Breeding birds: 1-2 pairs
Wintering birds: 910 birds
In breeding season, green sandpipers have a dark olive-brown upper mantle and wing coverts with small pale buff spots. On the scapulars and tertials the spots are larger. The rump and tail are white with broad black bars on the tail.
The upper breast is white with dark brown streaks, which merge into blotches on the lower breast and flanks. On the underwing, the coverts and axillaries are dark brown with narrow white bars. The belly is white.
On the head the chin, throat , crown, and hindneck are white with dark brown streaks. There is a conspicuous white supercilium in front of the eye, and a dark line across the lores. The straight bill has an olive-green base and black tip, the eyes are dark brown with a narrow white eye-ring, and the legs and feet are dark grey-green. Males and females are similar but the female is slightly larger than the male.
In non-breeding season, green sandpipers are paler with a grey-brown head and breast with darker streaking. The spots on the scapulars and tertials are smaller.
Juvenile green sandpipers look like non-breeding plumage with browner upperparts and breast and small buff spots on the scapulars and tertials. The breast lacks the streaks ands spots.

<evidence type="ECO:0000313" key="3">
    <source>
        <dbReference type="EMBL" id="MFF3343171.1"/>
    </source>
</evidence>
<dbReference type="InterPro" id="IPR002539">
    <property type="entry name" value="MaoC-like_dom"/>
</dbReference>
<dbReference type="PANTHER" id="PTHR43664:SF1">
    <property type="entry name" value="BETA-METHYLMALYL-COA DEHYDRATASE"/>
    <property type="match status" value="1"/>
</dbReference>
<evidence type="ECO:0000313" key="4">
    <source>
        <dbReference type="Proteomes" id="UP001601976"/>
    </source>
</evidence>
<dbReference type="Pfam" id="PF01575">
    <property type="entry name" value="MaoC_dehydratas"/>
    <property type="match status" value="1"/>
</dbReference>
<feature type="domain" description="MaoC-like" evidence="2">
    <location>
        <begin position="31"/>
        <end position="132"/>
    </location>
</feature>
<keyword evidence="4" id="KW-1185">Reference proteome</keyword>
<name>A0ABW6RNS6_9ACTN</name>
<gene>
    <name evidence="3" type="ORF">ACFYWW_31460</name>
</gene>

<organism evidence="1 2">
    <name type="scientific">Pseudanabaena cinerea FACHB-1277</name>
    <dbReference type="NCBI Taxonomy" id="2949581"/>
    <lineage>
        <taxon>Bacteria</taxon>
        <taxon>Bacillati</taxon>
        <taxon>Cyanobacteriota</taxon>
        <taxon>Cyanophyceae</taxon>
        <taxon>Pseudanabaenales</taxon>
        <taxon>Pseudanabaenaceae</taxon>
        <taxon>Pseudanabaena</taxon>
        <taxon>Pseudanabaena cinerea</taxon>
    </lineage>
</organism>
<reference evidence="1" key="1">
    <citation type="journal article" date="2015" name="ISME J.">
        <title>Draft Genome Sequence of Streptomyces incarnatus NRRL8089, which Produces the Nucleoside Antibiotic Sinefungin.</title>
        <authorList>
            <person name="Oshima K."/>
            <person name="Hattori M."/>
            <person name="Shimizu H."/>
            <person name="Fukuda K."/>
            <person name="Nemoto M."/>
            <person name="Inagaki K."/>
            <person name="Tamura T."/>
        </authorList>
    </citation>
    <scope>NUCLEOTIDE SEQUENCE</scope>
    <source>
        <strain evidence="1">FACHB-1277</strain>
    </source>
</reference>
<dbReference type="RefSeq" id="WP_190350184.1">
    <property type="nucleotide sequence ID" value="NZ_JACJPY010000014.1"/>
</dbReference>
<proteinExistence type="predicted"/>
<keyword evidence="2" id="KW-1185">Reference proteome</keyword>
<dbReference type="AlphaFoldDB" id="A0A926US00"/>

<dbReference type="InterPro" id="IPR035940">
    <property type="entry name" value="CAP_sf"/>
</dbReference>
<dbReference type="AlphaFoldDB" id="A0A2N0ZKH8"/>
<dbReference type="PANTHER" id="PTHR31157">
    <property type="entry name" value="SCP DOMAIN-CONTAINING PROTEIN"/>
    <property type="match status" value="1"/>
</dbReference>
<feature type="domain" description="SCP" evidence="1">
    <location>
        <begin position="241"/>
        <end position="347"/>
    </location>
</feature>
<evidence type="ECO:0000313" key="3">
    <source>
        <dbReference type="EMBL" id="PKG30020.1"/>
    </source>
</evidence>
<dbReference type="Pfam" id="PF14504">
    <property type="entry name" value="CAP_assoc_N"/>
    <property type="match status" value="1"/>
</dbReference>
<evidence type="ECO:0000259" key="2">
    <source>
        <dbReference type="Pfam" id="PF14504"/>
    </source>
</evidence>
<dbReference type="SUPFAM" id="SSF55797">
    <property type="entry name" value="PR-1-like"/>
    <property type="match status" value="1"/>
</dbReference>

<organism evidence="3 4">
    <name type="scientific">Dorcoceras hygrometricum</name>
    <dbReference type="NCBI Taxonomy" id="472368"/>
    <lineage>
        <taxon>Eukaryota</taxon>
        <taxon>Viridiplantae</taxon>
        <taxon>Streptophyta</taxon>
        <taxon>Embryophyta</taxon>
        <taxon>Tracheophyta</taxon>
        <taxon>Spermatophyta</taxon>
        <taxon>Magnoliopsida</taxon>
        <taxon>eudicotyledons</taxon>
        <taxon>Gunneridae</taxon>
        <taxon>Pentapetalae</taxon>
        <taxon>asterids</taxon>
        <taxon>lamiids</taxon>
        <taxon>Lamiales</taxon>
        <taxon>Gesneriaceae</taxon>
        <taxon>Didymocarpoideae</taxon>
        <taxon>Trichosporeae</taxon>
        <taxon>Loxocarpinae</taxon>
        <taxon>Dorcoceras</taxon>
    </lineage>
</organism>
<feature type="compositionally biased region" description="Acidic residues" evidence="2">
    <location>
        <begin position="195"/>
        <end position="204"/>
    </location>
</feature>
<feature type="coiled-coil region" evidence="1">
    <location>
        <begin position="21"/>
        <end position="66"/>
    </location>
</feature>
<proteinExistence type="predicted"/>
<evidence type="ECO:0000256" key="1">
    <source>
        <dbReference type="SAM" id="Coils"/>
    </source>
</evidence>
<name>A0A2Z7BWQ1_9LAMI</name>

Green sandpipers breed between late April and July and produce 1 brood a season. It nests in trees in swampy forests and, wooded areas, using the old nests of other species of birds, such as fieldfares, or a squirrel’s drey.
Green sandpipers lay 2-4 cream, grey, or pale olive eggs with brown or reddish markings which are incubated mainly by the female for 20-23 days. Chicks are covered in dull grey down with darker markings and a dark line across the crown. Chicks jump to the ground to leave the nest soon after hatching, and fledge 28 days after hatching.
Green sandpipers eat mainly insects, as well as crustaceans, small fish, and some vegetation. They forage by pecking prey from the surface of water. They usually feed along but will sometimes gather in scattered groups of up to 50 birds.
Green sandpipers can be seen all year round in England and Wales but mainly between July and March. Look out for them near freshwater such as marshes, gravel pits, and rivers. In winter they can also be spotted near sewage works and watercress beds.
Green sandpipers are part of an ancient lineage of the genus Tringa and its only living relative is the solitary sandpiper. Both species nest in trees unlike most other waders and shorebirds.